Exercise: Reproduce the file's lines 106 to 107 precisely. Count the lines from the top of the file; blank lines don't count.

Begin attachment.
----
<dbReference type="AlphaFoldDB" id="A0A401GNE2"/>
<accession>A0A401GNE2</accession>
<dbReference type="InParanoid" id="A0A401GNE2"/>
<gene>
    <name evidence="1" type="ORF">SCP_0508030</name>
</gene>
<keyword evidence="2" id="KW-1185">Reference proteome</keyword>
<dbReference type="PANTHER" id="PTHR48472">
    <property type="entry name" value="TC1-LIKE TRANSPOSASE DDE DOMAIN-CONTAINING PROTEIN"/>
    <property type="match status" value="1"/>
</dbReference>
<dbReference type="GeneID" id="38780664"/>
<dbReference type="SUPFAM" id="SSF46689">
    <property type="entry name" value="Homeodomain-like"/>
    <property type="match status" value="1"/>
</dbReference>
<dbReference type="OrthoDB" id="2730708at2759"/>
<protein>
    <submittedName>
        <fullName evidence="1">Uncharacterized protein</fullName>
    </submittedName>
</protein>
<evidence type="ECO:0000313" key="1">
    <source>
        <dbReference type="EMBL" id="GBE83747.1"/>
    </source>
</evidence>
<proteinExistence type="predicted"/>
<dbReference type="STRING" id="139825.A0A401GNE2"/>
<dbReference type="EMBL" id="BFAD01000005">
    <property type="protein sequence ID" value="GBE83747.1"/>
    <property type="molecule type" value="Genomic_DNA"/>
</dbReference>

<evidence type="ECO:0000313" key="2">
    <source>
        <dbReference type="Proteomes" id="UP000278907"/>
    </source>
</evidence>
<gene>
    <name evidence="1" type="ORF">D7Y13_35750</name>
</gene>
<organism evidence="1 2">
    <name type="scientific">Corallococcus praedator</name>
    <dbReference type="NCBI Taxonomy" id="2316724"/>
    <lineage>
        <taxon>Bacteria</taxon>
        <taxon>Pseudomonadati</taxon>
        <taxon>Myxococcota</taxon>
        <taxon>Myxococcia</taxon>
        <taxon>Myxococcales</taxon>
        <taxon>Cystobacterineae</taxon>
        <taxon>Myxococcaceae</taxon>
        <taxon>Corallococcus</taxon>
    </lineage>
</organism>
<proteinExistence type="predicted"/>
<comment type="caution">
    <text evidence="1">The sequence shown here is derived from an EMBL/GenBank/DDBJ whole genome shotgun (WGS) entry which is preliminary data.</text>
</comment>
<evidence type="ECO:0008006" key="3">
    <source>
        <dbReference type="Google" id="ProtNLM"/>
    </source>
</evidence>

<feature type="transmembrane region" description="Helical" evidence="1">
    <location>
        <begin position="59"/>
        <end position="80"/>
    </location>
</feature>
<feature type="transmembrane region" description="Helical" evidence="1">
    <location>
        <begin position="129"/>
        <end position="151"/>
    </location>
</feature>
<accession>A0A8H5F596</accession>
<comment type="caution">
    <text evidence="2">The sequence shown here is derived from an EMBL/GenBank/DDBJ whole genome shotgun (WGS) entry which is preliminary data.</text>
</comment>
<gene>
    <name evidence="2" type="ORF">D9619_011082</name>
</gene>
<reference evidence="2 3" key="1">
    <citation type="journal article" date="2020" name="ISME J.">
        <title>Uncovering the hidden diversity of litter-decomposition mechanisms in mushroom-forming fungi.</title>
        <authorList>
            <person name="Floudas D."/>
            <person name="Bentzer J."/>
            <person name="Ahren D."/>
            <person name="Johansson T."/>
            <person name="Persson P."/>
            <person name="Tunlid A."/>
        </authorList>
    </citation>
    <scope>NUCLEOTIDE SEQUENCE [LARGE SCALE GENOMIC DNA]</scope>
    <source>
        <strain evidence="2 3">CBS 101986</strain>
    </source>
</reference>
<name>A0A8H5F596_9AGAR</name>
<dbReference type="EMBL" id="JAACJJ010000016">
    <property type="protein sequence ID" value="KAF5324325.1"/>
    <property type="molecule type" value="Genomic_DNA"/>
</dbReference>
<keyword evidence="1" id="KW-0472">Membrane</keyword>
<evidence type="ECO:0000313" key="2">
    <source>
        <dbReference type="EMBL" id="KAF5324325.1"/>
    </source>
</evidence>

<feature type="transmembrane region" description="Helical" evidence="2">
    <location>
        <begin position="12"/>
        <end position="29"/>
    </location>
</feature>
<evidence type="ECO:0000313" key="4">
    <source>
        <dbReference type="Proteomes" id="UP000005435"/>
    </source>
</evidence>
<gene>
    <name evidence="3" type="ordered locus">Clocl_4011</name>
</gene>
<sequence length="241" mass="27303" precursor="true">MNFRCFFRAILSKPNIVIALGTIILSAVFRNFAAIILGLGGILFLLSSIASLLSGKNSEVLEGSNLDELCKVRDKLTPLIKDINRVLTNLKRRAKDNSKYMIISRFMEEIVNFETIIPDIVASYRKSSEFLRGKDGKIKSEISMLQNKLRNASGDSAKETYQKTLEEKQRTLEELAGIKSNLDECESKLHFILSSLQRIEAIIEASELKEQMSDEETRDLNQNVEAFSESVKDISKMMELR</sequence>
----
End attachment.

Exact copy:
<keyword evidence="1" id="KW-0472">Membrane</keyword>
<evidence type="ECO:0000313" key="2">